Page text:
You can take a similar approach. Do a cash-out refinance against your home and pay-off the high interest debt. 

The total amount of borrowed money does not change. But you effectively start paying a much lower interest rate on that other debt.

(3) Get rid of mortgage insuranceMost lenders prefer a down-payment of 20% or more when you get a mortgage. 

But when you make a smaller down-payment than that, lenders often ask you to buy mortgage insurance. And that can be expensive.

If you are one of those and your home price has gone up, refinancing into a new mortgage can effectively be used to get rid of mortgage insurance if your loan balance is less than 80% of your home value.

People can pay as high as 1% on your mortgage insurance every year. There can be significant savings if you can get rid of it.

The bottomline

Depending on your situation, there are many different ways in which a refinance can help you save. 

The myriad examples and situations described above are different from each other. But the common binding thread is the savings it brings to everyone.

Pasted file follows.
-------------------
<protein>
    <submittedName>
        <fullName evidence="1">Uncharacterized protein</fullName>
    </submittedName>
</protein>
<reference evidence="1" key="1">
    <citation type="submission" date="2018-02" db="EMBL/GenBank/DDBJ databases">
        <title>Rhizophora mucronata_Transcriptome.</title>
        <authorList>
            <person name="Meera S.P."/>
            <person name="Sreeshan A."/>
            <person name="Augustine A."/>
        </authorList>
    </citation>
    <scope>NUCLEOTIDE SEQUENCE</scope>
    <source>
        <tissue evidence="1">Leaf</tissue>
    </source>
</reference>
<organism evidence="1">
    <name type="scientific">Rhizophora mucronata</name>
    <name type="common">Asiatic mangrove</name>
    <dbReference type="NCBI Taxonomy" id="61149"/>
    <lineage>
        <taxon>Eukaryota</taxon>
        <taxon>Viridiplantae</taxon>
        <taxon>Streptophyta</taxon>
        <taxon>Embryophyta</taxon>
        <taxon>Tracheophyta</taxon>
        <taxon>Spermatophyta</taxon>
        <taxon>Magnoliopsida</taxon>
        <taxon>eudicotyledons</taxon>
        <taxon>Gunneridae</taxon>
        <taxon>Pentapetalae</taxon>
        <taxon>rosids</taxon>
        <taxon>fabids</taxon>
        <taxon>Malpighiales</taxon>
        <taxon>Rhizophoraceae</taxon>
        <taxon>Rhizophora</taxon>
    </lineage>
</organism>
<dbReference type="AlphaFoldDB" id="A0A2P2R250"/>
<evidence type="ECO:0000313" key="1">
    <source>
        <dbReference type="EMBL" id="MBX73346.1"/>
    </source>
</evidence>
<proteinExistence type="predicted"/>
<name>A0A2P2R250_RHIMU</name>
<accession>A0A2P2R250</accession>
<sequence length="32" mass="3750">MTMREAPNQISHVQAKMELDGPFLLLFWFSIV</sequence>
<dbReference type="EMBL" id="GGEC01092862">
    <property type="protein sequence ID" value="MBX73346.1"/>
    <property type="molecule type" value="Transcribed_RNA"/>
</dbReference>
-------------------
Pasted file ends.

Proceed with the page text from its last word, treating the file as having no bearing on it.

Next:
So whether you are trying to lower your monthly mortgage interest payment or pay off high rate loans, at the heart of it lies one or more net tangible benefits.

If you are not sure whether it’s right for you, apply at stemlending.com/apply . We’ll be happy to discuss your situation and guide you to the right decision. 

At Stem Lending, you can compare real-time rates from many different lenders in one place. At your convenience and in one place, with just one application. We pick the lender that’s offering the best deal for you and take care of the rest. Get started now at: www.stemlending.com/apply.

 

APR Disclosure:

NMLS#1648699 STEM Lending, Inc. Ph: 833-600-0490. (nmlsconsumeraccess.org). The Principal, Interest and MI Payment on a $300,000 30-Year Fixed-Rate Loan At 3.5% is $1,374.08. The Annual Percentage Rate (APR) is 3.663% with Estimated Finance Charges of $6,000. The Principal and Interest Payment does not include taxes and home insurance premiums, which will result in a higher actual monthly payment. The APR is calculated using the Actuarial Method.